Brooch – Antique Diamond-Set Dolphin

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An antique mid-Victorian circular brooch finely styled as a dolphin of Oriental influence¹ extensively set a-jouré² with antique diamonds in a silver-coloured pavé-setting arranged in size and shape to accentuate the design. Also featuring a rubover-set ruby eye, and a yellow gold-coloured undersetting. Employing a pin and hook fitting. English, circa 1855-1865.

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Description

Brooch – Antique Diamond-Set Dolphin

An antique mid-Victorian circular brooch finely styled as a dolphin of Oriental influence¹ extensively set a-jouré² with antique diamonds in a silver-coloured pavé-setting arranged in size and shape to accentuate the design. Also featuring a rubover-set ruby eye, and a yellow gold-coloured undersetting. Employing a pin and hook fitting. English, circa 1855-1865.

 

Assessment of the Principal Diamonds (two).

First principal stone.

Cut: baroque³ pear brilliant-cut.

Measuring: 5.10mm x 3.40mm x 2.40mm.

Calculated weight: 0.29cts.

Colour: H/I.

Clarity: SI1/SI2.

 

Second principal stone.

Cut: baroque³ oval brilliant-cut.

Measuring: 3.80mm x 3.00mm x 2.40mm.

Calculated weight: 0.20cts.

Colour: G/H.

Clarity: VS1/VS2.

 

Assessment of the Complimentary Diamonds(101).

Principally featuring 47 octagonal eight-cuts⁴, as well as ten baroque³ round/cushion brilliants, nine English star-cuts⁵, three French-cuts⁶, 31 rose-cuts⁷ (some ‘chips’), and one lasque⁸.

Graduating in size: <1.00mm to 3.60mm.

Estimated total weight: 2.88cts.

Average colour: G/H/I (mixed).

Average clarity: VS-SI (mixed).

 

Assessment of the Ruby.

Cut (mixed): double-cut crown over step-cut pavilion.

Measuring: 2.30mm x 2.00mm x 1.49mm.

Calculated weight: 0.06cts.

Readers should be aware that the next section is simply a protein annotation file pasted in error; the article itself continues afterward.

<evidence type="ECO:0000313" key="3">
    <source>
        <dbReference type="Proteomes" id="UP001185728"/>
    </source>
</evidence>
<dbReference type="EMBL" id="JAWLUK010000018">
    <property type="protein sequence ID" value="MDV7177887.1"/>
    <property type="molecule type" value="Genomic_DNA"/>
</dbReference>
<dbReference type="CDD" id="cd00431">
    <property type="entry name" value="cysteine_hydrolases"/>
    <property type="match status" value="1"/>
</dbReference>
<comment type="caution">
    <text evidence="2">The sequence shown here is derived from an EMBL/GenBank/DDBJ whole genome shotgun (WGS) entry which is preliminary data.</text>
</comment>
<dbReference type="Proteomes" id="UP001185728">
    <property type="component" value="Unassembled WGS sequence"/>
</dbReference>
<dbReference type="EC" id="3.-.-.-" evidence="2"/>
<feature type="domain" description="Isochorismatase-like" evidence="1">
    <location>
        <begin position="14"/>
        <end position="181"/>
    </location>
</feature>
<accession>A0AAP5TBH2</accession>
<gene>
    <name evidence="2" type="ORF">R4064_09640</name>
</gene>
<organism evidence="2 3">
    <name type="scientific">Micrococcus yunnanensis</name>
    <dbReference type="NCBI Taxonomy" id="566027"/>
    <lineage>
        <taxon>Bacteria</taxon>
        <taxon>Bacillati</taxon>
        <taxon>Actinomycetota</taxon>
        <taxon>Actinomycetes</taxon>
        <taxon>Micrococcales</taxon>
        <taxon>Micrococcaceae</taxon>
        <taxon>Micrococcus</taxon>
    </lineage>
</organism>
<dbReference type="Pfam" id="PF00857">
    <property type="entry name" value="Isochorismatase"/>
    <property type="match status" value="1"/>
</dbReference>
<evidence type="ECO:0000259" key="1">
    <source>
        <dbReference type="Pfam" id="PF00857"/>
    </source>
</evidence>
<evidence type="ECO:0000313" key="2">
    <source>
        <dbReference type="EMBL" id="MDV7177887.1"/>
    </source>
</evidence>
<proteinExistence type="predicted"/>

Details of the Setting.

Measuring: 42.75mm x 41.67mm.

Unhallmarked: valued as 15ct gold and silver.

No stamps or markings observed.

Additional suspension ring on the reverse⁹.

Weight: 14.19g.

Condition: fair.

 

£5,500.00.

                                                                                                                                                     

Comment(s).

¹. In 1854, commander Parry of the US Navy was successful in signing a treaty of trading rights between America and Japan. Other countries soon followed and this opened up an unknown culture to Europe and the United States. A treasure house full of the wonders of exotic arts and crafts was now seen and examined for the first time. They had an amazing effect on all decorative designs, creating a mania for all things Japanese. Simplicity was the keynote to all designs; and economy of line, perfectly spaced and proportioned asymmetrical compositions, and just one carefully observed individual characteristic of each leaf, flower, bird but all the elements needed to create the atmosphere and aesthetic beauty that so intoxicated Europe and the west. The jewellery in the Japanese taste was decorated with motifs derived from print sources. Articles in periodical and Japanese design books consisting of coloured woodblocks of figures, landscapes and birds, were available from at least 1860 (Shirley Bury, ‘Jewellery: The International Era 1789-1910. Volume 2 1862-1910, 1991).

The Paris Exposition Universal in 1867, visited by William Morris and his followers, also bears witness to other oriental influences. In 1860 French and British troops were operating in Peking - appropriating artefacts from the Sumer Palace as part of the Anglo-French expedition to China. Some of the Emperors fine Jade was taken back to Paris where it was carved and mounted into jewellery in gold and precious stones by Eugene Fontenay. (Peter Hinks, 'Nineteenth Century Jewellery', 1975). This French firm was renowned for producing jewels in the classical manner now displayed their new creations at the same Paris exposition in 1867. Records show that amongst the neoclassical jewels shown by Fontenay are those of Chinese derivation.

 

². Classical Georgian rings were one of the last pieces of English jewellery that still employed traditional 'closed-back' settings. Although being considered an important (and costly) aspect of jewellery production, this method was gradually abandoned in favour of open-back settings first observed for use with diamonds in the mid-16th century Renaissance. Those early examples are documented in various noble house inventories as being 'á joure', and 'set on daylight'; a literal translation of á joure (Jack Ogden, Diamonds: An Early History of the King of Gems, 2018).